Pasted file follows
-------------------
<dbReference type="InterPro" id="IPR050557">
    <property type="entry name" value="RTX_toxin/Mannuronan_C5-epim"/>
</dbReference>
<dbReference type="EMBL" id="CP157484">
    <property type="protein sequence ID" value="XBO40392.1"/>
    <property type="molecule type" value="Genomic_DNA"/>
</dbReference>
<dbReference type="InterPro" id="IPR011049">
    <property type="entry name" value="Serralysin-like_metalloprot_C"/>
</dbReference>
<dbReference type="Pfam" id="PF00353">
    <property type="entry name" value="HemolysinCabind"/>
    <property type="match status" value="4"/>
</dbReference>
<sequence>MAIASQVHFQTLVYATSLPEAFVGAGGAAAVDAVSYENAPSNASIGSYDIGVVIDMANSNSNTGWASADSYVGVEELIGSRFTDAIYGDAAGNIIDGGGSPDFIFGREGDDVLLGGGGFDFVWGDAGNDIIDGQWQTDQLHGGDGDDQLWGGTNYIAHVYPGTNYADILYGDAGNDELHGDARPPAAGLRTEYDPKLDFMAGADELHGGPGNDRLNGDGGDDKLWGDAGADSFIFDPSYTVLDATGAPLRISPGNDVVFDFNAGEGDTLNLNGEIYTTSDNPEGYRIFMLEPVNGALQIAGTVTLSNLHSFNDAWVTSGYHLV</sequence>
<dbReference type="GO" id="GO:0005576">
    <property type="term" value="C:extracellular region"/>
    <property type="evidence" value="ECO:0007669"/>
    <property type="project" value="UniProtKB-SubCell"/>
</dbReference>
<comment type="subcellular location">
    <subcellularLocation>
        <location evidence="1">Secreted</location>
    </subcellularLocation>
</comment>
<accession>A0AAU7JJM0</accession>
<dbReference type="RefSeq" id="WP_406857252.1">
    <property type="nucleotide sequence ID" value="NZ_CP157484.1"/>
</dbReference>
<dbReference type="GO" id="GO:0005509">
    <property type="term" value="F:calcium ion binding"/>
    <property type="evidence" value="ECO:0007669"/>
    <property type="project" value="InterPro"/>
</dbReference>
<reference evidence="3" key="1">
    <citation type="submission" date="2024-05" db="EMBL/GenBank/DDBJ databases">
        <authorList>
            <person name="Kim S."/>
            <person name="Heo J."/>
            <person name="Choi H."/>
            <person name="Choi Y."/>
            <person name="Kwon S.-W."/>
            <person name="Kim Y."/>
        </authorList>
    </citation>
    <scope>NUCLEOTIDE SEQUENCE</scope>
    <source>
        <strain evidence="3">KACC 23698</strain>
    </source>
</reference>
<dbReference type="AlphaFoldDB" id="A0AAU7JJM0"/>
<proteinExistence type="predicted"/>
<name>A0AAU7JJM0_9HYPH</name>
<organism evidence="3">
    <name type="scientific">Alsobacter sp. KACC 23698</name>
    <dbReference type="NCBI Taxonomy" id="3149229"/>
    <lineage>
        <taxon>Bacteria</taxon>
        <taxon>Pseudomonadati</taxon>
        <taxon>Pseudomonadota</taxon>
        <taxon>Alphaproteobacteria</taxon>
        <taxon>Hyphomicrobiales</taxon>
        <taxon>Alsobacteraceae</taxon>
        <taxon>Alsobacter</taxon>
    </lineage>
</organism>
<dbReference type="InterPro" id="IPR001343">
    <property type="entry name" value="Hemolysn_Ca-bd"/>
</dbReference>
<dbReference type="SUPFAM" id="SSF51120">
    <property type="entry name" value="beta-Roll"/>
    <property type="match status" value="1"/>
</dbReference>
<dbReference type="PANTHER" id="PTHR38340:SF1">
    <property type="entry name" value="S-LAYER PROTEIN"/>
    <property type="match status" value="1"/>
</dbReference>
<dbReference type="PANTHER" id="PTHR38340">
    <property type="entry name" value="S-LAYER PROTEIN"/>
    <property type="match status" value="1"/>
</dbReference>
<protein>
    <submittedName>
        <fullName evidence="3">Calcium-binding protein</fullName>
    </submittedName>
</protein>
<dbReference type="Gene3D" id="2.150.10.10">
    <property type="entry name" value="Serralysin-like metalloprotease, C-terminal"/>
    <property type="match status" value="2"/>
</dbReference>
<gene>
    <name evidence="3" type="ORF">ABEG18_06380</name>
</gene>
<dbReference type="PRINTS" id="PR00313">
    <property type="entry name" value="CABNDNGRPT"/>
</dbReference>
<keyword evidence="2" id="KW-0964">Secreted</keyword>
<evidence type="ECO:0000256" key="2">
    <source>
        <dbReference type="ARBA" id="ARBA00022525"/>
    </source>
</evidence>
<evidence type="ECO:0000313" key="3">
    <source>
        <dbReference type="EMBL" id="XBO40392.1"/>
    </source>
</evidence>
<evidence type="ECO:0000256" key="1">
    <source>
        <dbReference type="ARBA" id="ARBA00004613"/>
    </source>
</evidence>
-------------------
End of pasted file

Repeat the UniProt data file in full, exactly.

<dbReference type="InterPro" id="IPR050557">
    <property type="entry name" value="RTX_toxin/Mannuronan_C5-epim"/>
</dbReference>
<dbReference type="EMBL" id="CP157484">
    <property type="protein sequence ID" value="XBO40392.1"/>
    <property type="molecule type" value="Genomic_DNA"/>
</dbReference>
<dbReference type="InterPro" id="IPR011049">
    <property type="entry name" value="Serralysin-like_metalloprot_C"/>
</dbReference>
<dbReference type="Pfam" id="PF00353">
    <property type="entry name" value="HemolysinCabind"/>
    <property type="match status" value="4"/>
</dbReference>
<sequence>MAIASQVHFQTLVYATSLPEAFVGAGGAAAVDAVSYENAPSNASIGSYDIGVVIDMANSNSNTGWASADSYVGVEELIGSRFTDAIYGDAAGNIIDGGGSPDFIFGREGDDVLLGGGGFDFVWGDAGNDIIDGQWQTDQLHGGDGDDQLWGGTNYIAHVYPGTNYADILYGDAGNDELHGDARPPAAGLRTEYDPKLDFMAGADELHGGPGNDRLNGDGGDDKLWGDAGADSFIFDPSYTVLDATGAPLRISPGNDVVFDFNAGEGDTLNLNGEIYTTSDNPEGYRIFMLEPVNGALQIAGTVTLSNLHSFNDAWVTSGYHLV</sequence>
<dbReference type="GO" id="GO:0005576">
    <property type="term" value="C:extracellular region"/>
    <property type="evidence" value="ECO:0007669"/>
    <property type="project" value="UniProtKB-SubCell"/>
</dbReference>
<comment type="subcellular location">
    <subcellularLocation>
        <location evidence="1">Secreted</location>
    </subcellularLocation>
</comment>
<accession>A0AAU7JJM0</accession>
<dbReference type="RefSeq" id="WP_406857252.1">
    <property type="nucleotide sequence ID" value="NZ_CP157484.1"/>
</dbReference>
<dbReference type="GO" id="GO:0005509">
    <property type="term" value="F:calcium ion binding"/>
    <property type="evidence" value="ECO:0007669"/>
    <property type="project" value="InterPro"/>
</dbReference>
<reference evidence="3" key="1">
    <citation type="submission" date="2024-05" db="EMBL/GenBank/DDBJ databases">
        <authorList>
            <person name="Kim S."/>
            <person name="Heo J."/>
            <person name="Choi H."/>
            <person name="Choi Y."/>
            <person name="Kwon S.-W."/>
            <person name="Kim Y."/>
        </authorList>
    </citation>
    <scope>NUCLEOTIDE SEQUENCE</scope>
    <source>
        <strain evidence="3">KACC 23698</strain>
    </source>
</reference>
<dbReference type="AlphaFoldDB" id="A0AAU7JJM0"/>
<proteinExistence type="predicted"/>
<name>A0AAU7JJM0_9HYPH</name>
<organism evidence="3">
    <name type="scientific">Alsobacter sp. KACC 23698</name>
    <dbReference type="NCBI Taxonomy" id="3149229"/>
    <lineage>
        <taxon>Bacteria</taxon>
        <taxon>Pseudomonadati</taxon>
        <taxon>Pseudomonadota</taxon>
        <taxon>Alphaproteobacteria</taxon>
        <taxon>Hyphomicrobiales</taxon>
        <taxon>Alsobacteraceae</taxon>
        <taxon>Alsobacter</taxon>
    </lineage>
</organism>
<dbReference type="InterPro" id="IPR001343">
    <property type="entry name" value="Hemolysn_Ca-bd"/>
</dbReference>
<dbReference type="SUPFAM" id="SSF51120">
    <property type="entry name" value="beta-Roll"/>
    <property type="match status" value="1"/>
</dbReference>
<dbReference type="PANTHER" id="PTHR38340:SF1">
    <property type="entry name" value="S-LAYER PROTEIN"/>
    <property type="match status" value="1"/>
</dbReference>
<dbReference type="PANTHER" id="PTHR38340">
    <property type="entry name" value="S-LAYER PROTEIN"/>
    <property type="match status" value="1"/>
</dbReference>
<protein>
    <submittedName>
        <fullName evidence="3">Calcium-binding protein</fullName>
    </submittedName>
</protein>
<dbReference type="Gene3D" id="2.150.10.10">
    <property type="entry name" value="Serralysin-like metalloprotease, C-terminal"/>
    <property type="match status" value="2"/>
</dbReference>
<gene>
    <name evidence="3" type="ORF">ABEG18_06380</name>
</gene>
<dbReference type="PRINTS" id="PR00313">
    <property type="entry name" value="CABNDNGRPT"/>
</dbReference>
<keyword evidence="2" id="KW-0964">Secreted</keyword>
<evidence type="ECO:0000256" key="2">
    <source>
        <dbReference type="ARBA" id="ARBA00022525"/>
    </source>
</evidence>
<evidence type="ECO:0000313" key="3">
    <source>
        <dbReference type="EMBL" id="XBO40392.1"/>
    </source>
</evidence>
<evidence type="ECO:0000256" key="1">
    <source>
        <dbReference type="ARBA" id="ARBA00004613"/>
    </source>
</evidence>